D. Olmos: Of course.
McCaw: Did he ever just look at you and hiss, “I
changed your diapers?”
staring down his dad...
D. Olmos: Yes.(laughs) No, I think the
nervousness was just my own thing. Because I didn’t
want to not provide the environment in which he could work
as a professional; I wanted to deliver the goods as a director.
McCaw: How much time did you have with him?
D. Olmos: Actually, I only had two days with him.
It was a short period of time. But when he came to the set…my
dad’s like any good creative person, he approaches
the story for story’s sake. He comes in with this
creative vibe, what’s this scene about, can we shoot
it this way? What do you think?
collaborating. When we got Tom on the set they both just
jumped in, it became like jazz. It worked. It was amazing.
McCaw: I think the police precinct scenes are really
strong. One thing that I found interesting watching was
that the gang-banger stuff was so matter of fact. Here I
am, white boy from Northern California, not having experienced
any of this. Was that on purpose, that even the talk of
violence just seemed so casual…it was really disturbing.
D. Olmos: Yes. That was the intent. The gang stuff…they’re
gangsters last. They’re just like you guys, they’ll
sit around talking about movies, then somebody will start
saying “did you hear about so and so, two days ago
he got shot...he was standing outside, he wasn’t a
gangbanger, but these guys rolled up and everyone ran and
kind of froze. He got hit five times and died right over
start talking about these instances that are really horrific,
but they’re matter of fact. This happened. They’re
great people, great guys, and they are dealt a bad card,
growing up in these neighborhoods. You’re just in
the situation, and things just happen.
what I wanted to convey. These are just people in a bad
McCaw: This brings up a tough point. A lot of these
actors playing the gangbangers are gangbangers, and they’re
hoping this is a way out. How realistic do you really think
D. Olmos: To different degrees. Emilio Rivera,
who plays Jesse, the leader, he’s been in tons of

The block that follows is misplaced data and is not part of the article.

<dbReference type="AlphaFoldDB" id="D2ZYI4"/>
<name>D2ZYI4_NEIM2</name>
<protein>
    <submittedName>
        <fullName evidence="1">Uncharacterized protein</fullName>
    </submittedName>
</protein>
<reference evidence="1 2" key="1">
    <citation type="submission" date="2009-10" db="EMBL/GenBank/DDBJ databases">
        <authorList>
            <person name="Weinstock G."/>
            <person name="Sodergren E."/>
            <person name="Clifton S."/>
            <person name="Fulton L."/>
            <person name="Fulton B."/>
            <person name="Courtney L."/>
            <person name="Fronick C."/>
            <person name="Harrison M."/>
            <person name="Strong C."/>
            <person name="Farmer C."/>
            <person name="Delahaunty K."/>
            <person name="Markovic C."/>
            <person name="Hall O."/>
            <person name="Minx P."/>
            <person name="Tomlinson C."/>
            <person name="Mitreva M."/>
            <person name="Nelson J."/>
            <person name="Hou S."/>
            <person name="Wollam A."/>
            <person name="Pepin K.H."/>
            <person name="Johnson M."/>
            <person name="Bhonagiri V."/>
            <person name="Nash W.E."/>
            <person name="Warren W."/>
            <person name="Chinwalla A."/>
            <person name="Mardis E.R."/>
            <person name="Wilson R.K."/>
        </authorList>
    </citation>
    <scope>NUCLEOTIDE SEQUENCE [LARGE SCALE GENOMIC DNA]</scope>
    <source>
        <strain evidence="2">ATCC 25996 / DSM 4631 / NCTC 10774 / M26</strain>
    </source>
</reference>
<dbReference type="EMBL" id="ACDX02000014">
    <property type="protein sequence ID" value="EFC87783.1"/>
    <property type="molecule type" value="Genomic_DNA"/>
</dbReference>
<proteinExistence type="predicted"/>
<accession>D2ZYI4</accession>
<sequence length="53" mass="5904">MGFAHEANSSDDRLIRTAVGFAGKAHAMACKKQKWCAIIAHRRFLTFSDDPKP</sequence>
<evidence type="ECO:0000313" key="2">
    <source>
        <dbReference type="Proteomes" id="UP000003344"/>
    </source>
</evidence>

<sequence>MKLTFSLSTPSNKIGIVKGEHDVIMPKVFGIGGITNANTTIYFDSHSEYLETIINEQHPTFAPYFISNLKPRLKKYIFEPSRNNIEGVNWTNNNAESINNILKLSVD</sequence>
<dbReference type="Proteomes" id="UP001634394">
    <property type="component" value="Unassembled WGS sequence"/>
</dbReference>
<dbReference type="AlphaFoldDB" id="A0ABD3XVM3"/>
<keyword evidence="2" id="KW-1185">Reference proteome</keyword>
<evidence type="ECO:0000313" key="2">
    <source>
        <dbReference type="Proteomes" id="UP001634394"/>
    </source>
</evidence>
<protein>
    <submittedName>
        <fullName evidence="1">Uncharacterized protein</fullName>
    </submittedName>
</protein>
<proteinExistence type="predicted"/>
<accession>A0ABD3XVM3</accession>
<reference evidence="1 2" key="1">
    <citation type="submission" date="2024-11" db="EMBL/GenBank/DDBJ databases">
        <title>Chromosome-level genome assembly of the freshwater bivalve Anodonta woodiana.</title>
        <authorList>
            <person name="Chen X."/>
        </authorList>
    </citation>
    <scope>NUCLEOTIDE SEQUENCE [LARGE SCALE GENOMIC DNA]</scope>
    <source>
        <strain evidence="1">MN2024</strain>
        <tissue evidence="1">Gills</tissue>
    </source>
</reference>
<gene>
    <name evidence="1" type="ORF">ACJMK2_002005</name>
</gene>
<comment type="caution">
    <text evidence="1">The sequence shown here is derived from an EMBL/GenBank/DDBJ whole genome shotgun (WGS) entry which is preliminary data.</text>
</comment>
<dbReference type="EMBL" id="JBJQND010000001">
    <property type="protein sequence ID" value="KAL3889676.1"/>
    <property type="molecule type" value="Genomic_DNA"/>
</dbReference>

films. He’s been in Collateral, just look at his imdb.
He’s always got a small part, but he’s always
got a huge screen presence. I saw him in this independent
film where he plays an AA counselor. He’s phenomenal.
He’s not playing a gang member, he’s just a
hard tough as nails street guy.
a hardcore gangbanger. In a documentary, he’s told
what happened. He was in a bad place, he was gangbanging,
he was on PCP, he shot at people…what made him realize
he needed a change was he was on PCP in a fight with his
wife, and he stabbed her. That made him snap. She didn’t
away from the neighborhood, and changed his life. He was
really young when all this happened. He’s in his late
forties now, but he makes his living now as a professional
actor. He’s always working.
younger guys, they’re making this transition, but
they’re playing gang members in the film. Can they
transition as actors and learn the craft? Can they go past
playing the gangbanger? Enrique has made a living just playing
the same character, but the other guys, I don’t know.
it’s just a question of how dedicated they become.
Definitely the doors are opening. There aren’t a lot
of opportunities, though, but they email me and say thank
you so much, you gave us hope.
McCaw: Your next project you have would still fit
in there. You could have a little ensemble.
to be in the ensemble...
D. Olmos: It’s called Luchadores 5.
We had a script meeting with Pierre Spengler, one of the
producers of the (Richard Donner) Superman movie. It’s
a comic book. It’s had a limited published run, sort
of a small press thing, I guess.
it’s amazing. It’s about five guys in East L.A.
who are superheroes. They’re like these underdog superheroes
who don Mexican wrestling masks and save the neighborhood.
Basically, they’re ridiculed by the whole community,
the neighbors, by everyone around them until they rise to
the occasion and save the day.
an action comedy. I don’t think there’s anything
quite like it, so I can’t really compare it to anything.
But it’s a comedy, it’s a farce and it’s
in L.A. where the gangbangers are like Tiki Warriors and
werewolves. It’s interesting because we’re trying
to balance out the things you can get away with in a comic
book with what you can do in a movie. We’re trying
to tone it down for a movie reality.
it’s a departure from Splinter, but I could
still use those guys. For instance, there’s these
two video clerks that ridicule one of the luchadores because
he’s always wearing his mask, going, “hey, Batman,
you just sit outside the video store.”
today in a meeting I said I wanted to make those guys cholos.
Because it’s a nice twist.
McCaw: How much responsibility do you have toward
these guys? You're giving them hope. Your dad has been in
some of the seminal films of Hispanic-American culture,
Zoot Suit, American Me…
D. Olmos: Stand and Deliver, Selena…yeah.
The responsibility I feel is not that I have to change people’s
lives. But I can create product that can employ people.
I can employ some of these guys. Even if they want to direct,
if I can at least mentor and let them sit in on the process
of filmmaking, that’s great.